What Bothers a Woman of the World is painful, another creature following a narrator around but just what is this creature that ‘nothing sticks to.’ Life causes the mutilation, hope survives still somewhere hard inside of a woman, this is by far the best story in the collection. We’re half alive in there somewhere, lying in wait for a time when being pleasing isn’t instinctual. Mother, batten down the hatches of your eternal hope, get on with life, want not.

Hansel, Gretel and Katie, is a bitterness, a raging hunger and someone must provide reluctant nourishment, if not love. This is what it means to try and remain human, this tale is a little confection with a bite at the center. Maybe the best we are, even though it could be the worst, sometimes has to be enough. I wasn’t engaged in every story, but the ones that burrowed in, didn’t let go. I think Seyward Goodhand can whip up a hell of a story and I have my fingers crossed that a full blown novel will hit the shelves one day. Some of the stories flirt with horror, because what is uglier than what is put upon us or the shame we carry? There are always ghosts of our actions waiting in the night, sometimes people, sometimes just thoughts. Yes read it.

Publication Date: September 16, 2019

Invisible Publishing

 

 

Once Removed: Stories by Colette Sartor

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But it was exhilarating to be fearful, to feel something other than an endless cycle of impatience, hope, grief, rage.

Once Removed is a collection filled with moments in our lives that threaten to spill over, overwhelmed with quiet suffering, desperate need to clutch at what is falling away. Sometimes the ugly, means things we think get exposed here, but full of raw honesty. In Bandit, Hannah finds it easier to form an intimacy with a young boarder named Rune than face the desperate hope and need on her husband’s face after a stunning loss. Sometimes it’s easier to reach for strangers when what needs to be faced is a pain like swallowing glass, our shared tragedies pushing us apart. How do we just ‘move on’, there is no timeline to healing.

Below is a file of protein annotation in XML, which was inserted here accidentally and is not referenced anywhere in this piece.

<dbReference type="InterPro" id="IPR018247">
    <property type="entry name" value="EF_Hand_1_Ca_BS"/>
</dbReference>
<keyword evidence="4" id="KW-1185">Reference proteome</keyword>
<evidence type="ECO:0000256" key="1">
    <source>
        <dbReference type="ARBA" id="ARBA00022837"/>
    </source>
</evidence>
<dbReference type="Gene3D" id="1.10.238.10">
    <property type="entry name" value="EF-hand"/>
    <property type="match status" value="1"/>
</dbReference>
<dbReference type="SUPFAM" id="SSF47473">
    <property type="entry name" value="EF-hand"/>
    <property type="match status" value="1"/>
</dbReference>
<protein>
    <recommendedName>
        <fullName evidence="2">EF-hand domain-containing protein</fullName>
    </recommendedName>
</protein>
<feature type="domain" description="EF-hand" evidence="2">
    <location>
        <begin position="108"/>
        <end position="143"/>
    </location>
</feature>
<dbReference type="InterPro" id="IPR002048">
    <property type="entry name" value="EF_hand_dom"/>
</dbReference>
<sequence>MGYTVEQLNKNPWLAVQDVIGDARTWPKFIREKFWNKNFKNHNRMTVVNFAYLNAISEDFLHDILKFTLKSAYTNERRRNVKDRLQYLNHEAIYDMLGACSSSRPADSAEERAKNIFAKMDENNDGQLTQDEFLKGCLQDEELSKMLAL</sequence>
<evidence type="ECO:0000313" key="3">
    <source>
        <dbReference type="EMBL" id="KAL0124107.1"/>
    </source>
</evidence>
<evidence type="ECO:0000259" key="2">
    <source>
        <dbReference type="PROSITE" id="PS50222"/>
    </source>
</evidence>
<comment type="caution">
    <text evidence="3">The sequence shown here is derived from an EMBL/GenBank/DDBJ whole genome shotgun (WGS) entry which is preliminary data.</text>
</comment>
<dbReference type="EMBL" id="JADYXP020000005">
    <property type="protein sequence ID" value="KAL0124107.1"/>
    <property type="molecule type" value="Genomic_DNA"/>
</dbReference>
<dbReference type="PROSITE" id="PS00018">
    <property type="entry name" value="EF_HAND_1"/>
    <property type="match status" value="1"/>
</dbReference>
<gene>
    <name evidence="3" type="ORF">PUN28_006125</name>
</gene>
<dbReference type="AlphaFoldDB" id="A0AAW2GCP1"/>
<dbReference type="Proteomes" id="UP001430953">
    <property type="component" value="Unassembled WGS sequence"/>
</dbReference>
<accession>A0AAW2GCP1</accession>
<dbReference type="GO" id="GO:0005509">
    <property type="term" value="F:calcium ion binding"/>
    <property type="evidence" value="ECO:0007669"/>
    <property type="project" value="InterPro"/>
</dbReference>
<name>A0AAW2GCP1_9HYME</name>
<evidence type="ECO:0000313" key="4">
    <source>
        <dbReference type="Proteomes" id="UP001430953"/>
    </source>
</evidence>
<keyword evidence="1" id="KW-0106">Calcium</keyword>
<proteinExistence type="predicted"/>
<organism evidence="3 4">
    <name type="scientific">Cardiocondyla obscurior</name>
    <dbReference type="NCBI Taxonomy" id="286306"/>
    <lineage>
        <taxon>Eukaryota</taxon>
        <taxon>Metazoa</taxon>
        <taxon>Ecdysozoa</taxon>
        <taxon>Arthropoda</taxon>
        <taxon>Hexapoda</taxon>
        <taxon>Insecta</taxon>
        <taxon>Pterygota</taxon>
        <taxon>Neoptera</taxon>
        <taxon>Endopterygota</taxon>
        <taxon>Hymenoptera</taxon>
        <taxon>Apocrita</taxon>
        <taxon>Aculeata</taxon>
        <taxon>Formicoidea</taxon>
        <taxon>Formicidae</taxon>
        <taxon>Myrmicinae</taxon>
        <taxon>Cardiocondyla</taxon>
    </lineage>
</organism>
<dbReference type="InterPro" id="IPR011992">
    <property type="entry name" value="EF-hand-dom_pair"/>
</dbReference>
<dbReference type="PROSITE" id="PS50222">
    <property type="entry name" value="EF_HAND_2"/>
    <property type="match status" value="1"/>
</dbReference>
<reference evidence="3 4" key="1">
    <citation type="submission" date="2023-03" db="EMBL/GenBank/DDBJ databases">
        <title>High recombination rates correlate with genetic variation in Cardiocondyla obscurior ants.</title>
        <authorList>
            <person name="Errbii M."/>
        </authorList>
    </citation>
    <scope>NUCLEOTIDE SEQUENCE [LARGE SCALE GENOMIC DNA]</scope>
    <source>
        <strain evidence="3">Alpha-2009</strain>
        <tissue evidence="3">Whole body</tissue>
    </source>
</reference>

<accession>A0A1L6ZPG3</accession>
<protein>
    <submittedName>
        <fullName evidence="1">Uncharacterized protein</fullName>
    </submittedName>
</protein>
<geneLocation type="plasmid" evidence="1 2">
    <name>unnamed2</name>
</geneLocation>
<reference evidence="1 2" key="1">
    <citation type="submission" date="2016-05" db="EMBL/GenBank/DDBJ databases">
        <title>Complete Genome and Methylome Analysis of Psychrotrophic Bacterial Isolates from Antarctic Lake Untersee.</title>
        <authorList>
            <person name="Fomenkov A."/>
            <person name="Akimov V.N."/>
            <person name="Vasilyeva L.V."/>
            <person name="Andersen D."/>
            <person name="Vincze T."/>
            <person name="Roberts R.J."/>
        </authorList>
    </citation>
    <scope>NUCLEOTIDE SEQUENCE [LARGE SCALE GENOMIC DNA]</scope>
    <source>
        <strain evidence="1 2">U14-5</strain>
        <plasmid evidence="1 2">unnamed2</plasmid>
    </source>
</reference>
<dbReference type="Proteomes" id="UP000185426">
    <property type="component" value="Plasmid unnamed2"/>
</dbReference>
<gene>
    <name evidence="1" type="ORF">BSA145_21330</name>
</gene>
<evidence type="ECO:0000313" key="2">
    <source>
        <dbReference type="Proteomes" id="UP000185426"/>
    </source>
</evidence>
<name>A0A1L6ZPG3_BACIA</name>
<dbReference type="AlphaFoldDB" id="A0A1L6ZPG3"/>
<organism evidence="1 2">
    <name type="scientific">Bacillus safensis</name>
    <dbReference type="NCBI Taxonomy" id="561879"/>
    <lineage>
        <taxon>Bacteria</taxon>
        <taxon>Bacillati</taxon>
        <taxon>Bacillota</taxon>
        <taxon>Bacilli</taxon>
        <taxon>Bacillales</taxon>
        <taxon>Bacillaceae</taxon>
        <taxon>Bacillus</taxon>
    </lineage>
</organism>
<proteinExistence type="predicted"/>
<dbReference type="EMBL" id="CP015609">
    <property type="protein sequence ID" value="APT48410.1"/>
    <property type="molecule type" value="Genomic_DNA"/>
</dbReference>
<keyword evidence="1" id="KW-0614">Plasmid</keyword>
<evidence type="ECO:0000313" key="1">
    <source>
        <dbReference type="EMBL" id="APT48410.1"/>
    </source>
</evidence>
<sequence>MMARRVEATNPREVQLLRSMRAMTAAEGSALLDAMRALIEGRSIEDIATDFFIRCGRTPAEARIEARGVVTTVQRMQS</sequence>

In Daredevil, Grace is a sad mother trying to build a new life coming out of the storm of a broken home, fractured family. Her yearning to bond with her son, wounded and fragile is upended all the more by a sickly little girl named Noreen, whom she teaches along with her son in Sunday school. “Forgive me, Grace prayed sometimes after receiving Communion, forgive me for being thankful she’s not mine.”  All Grace wants is to lift she and her son out of this pit, this pain of ‘a family in ruins’, a shame she can’t repair the landscape of her own home but she tries, lord knows she tries. Why is her eight year old son always trying to get away from her? Why is he accepting dares, doing things that are always to his own detriment, turning away from her boundless love for him? Why can’t she protect him?